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The Year of The Farmer – Rosalie Ham

Cover image of the 'Year of the Farmer' by Rosalie Ham
The Year of the Farmer – Rosalie Ham

I have enjoyed all of Rosalie Ham’s novels. Summer at Mount Hope, There Should be More Dancing and The Dressmaker. 

I reserved it at the library (trying to reduce the enormous number of books in my house) thinking it would take ages to be my turn, but it arrived very swiftly.

It was very good – laugh out loud funny, very Australian  and with something to say about rural living, and water (its scarcity, how it’s used and who gets to use it).

Here’s the blurb…

In a quiet farming town somewhere in country New South Wales, war is brewing.

The last few years have been punishingly dry, especially for the farmers, but otherwise, it’s all Neralie Mackintosh’s fault. If she’d never left town then her ex, the hapless but extremely eligible Mitchell Bishop, would never have fallen into the clutches of the truly awful Mandy, who now lords it over everyone as if she owns the place.

So, now that Neralie has returned to run the local pub, the whole town is determined to reinstate her to her rightful position in the social order. But Mandy Bishop has other ideas. Meanwhile the head of the local water board – Glenys ‘Gravedigger’ Dingle – is looking for a way to line her pockets at the expense of hardworking farmers already up to their eyes in debt. And Mandy and Neralie’s war may be just the chance she was looking for…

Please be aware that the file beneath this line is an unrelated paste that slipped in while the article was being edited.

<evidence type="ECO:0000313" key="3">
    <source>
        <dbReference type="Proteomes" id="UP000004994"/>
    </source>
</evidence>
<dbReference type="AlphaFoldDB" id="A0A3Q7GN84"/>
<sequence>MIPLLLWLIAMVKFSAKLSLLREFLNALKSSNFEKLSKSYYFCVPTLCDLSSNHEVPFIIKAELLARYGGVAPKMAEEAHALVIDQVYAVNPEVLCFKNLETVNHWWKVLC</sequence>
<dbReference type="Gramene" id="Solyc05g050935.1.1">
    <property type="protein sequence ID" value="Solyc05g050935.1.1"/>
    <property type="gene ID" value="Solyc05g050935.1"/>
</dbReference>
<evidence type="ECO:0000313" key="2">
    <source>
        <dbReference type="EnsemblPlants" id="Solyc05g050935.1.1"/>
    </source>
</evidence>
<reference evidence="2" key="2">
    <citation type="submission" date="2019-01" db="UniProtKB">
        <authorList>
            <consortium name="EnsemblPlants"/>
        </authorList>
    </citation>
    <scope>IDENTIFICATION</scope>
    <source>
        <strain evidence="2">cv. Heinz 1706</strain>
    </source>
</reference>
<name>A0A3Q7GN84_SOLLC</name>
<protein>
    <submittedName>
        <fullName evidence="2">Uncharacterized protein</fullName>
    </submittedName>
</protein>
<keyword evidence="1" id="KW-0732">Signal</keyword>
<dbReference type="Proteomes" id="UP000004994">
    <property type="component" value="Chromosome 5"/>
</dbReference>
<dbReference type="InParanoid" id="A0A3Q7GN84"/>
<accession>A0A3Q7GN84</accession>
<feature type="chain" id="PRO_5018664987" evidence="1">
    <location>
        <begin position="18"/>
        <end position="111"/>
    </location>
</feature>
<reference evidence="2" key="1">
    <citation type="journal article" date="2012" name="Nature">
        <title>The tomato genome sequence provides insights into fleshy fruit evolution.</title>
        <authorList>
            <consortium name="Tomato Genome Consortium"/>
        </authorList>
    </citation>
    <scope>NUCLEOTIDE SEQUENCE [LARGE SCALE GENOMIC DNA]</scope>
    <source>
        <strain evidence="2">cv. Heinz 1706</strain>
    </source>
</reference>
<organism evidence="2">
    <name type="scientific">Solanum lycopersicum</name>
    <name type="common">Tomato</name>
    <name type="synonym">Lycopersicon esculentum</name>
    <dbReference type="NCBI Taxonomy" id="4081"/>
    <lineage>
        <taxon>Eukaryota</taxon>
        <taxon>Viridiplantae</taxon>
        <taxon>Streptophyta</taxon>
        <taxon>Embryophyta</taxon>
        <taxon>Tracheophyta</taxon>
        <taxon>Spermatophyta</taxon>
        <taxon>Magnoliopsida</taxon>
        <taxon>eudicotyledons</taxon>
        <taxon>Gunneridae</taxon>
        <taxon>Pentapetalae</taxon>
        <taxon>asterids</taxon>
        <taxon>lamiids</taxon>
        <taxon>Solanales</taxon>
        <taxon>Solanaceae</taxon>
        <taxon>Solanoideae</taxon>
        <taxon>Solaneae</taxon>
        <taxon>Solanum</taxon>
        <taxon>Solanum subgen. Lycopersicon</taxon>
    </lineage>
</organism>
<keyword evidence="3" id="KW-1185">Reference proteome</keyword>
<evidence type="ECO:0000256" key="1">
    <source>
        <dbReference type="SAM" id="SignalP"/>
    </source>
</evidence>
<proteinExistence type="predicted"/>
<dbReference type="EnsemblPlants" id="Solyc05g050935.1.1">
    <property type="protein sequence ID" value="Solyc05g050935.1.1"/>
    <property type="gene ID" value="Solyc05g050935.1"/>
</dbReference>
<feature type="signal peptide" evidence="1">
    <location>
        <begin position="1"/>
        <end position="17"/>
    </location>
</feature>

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The Dressmaker – Rosalie Ham

The Dressmaker - Rosalie Ham

The Dressmaker – Rosalie Ham


Obviously I had to read this when I learnt that it was to be adapted (and with Kate Winslet). I have already read Summer at Mount Hope  and There Should be More Dancing . I didn’t enjoy The Summer at Mount Hope, but I have recently re-read it and I was quite taken the second time around.

Here is the blurb …

A darkly satirical novel of love, revenge, and 1950s haute couture—soon to be a major motion picture starring Kate Winslet and Liam Hemsworth

After twenty years spent mastering the art of dressmaking at couture houses in Paris, Tilly Dunnage returns to the small Australian town she was banished from as a child. She plans only to check on her ailing mother and leave. But Tilly decides to stay, and though she is still an outcast, her lush, exquisite dresses prove irresistible to the prim women of Dungatar. Through her fashion business, her friendship with Sergeant Farrat—the town’s only policeman, who harbors an unusual passion for fabrics—and a budding romance with Teddy, the local football star whose family is almost as reviled as hers, she finds a measure of grudging acceptance. But as her dresses begin to arouse competition and envy in town, causing old resentments to surface, it becomes clear that Tilly’s mind is set on a darker design: exacting revenge on those who wronged her, in the most spectacular fashion.